Presumably Smythe would be the first to agree that it would be a fool's errand for a reader of this book to attempt to implement all of his (Smythe's) recommendations. Although he provides a five-step "practical model" in Chapter 5, suggests several methods and approaches to employee engagement interventions in Chapter 9, and includes, in Chapter 12 (the final chapter) Johanna Fawkes's overview of recent research (largely between 2000 and 2005) in the field of employee engagement, it remains for each reader to determine which of the material in this book is most relevant to the needs, interests, objectives, and resources of her or his oganization. However, Fawkes does conclude his own analysis by noting that if he had the opportunity to work with one of the various approaches (previously discussed) to create a sustainable climate of engagement, "it would involve focusing on the supervisor's perceptions of what leading means in terms of giving their people the opportunity to contribute to day-to-day decision making and change."
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Those who share my high regard for this book are urged to check out The Engaged Employee Network ([...]) founded and administered by David Zinger. I also recommend Transparency: How Leaders Create a Culture of Candor co-authored by Warren Bennis, Daniel Goleman, and James O'Toole with Patricia Ward Biederman as well as Paul Spiegelman's Why is Everyone Smiling? The Secret Behind Passion, Productivity, and Profit, Sarah Cook's The Essential Guide to Employee Engagement: Better Business Performance through Staff Satisfaction, David Croston's Employee Engagement: The People First Approach to Building a Business, Richard H. Axelrod's Terms of Engagement: Changing the Way We Change Organizations, and Michael L. Stallard's Fired Up or Burned Out: How to Reignite Your Team's Passion, Creativity, and Productivity.
3 of 4 people found the following review helpful
on 15 February 2008
John has long excelled as one of the flag-flying PR leaders for internal communication. His magnum opus has taken quite some time but for someone who knows John well, The CEO unfortunately lacks some of the passion John conveys in his energetic presentations. Given the price tag, access to the core research data should have been made easier for the reader. Nevertheless this provocative book helps to summarise the perspectives of a generation of thought leaders in the communication field and should really be one of the core texts for anyone in an internal communication role.
4 of 6 people found the following review helpful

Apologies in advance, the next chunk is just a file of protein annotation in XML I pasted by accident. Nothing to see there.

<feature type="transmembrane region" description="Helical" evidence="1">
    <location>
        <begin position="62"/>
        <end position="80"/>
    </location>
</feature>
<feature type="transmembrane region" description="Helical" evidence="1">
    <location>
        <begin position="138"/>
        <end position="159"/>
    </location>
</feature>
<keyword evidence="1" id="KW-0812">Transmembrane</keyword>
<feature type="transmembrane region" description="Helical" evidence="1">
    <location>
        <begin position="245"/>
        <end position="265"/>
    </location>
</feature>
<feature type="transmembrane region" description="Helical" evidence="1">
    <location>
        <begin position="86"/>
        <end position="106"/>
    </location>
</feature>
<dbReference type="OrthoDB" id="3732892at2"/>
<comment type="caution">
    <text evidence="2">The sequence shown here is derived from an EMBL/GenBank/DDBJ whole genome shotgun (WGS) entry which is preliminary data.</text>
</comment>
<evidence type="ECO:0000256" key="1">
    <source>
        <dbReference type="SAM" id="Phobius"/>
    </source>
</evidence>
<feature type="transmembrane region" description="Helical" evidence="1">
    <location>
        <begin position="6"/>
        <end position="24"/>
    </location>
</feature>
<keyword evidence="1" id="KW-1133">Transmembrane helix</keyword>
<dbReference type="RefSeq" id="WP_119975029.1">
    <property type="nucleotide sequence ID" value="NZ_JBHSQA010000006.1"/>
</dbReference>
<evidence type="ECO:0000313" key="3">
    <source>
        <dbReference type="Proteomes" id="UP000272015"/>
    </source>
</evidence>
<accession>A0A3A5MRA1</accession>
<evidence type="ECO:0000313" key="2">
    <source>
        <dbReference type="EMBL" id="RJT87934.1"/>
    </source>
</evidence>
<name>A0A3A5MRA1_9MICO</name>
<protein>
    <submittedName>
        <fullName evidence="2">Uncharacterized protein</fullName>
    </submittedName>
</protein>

on 31 August 2007
I came across a gem of a quote 2/3 through this book:
"I am trying to break the convention that the people dimension is the last consideration, which reinforces the assumption that an elite few know better than the many".
If you work in Internal Communications this book provides some useful counters to the conventions that a 'staff survey' by your HR department a 'new platform for your Intranet' from the IT department or a 'chatty staff newsletter' from the PR Department is all you need to make your colleagues more engaged.
These might have sufficed once but now there's no substitute for inviting your colleagues to take the harder view from the ground up.
Read this book yourself - then give it your boss to read.
0 of 1 people found the following review helpful
on 23 February 2010
As other reviewers have established, there's little denying the value of John Smythe's challenge to OD and IC types, to take a step back and redefine how we approach the current 'employee engagement' fad. What's to make this different from 80's talk of employee commitment, or even 60's talk of 'work ethic' challenges? The answer is both plain to see (to lead, start by listening) and nails-scratching-on-a-blackboard difficult to listen to, if you're conscious of the implications *for an existing hierarchy*.
So read it. Get tooled-up with the certainty Smythe brings from his long experience in this domain (google Smythe Dorward Lambert for a sense of that) and the kind of deep access a McKinsey research fellowship affords ... that this is the correct approach. Then take a deep breath, and a careful look at how power works in your current organization, and learn to think small: you're going to have to begin this in places so insignificant no-one upstairs notices what you're up to, until the success that results is irrepressible ...
Just don't think you can put this book down and carry on as normal, once you've begun. Don't say you weren't warned!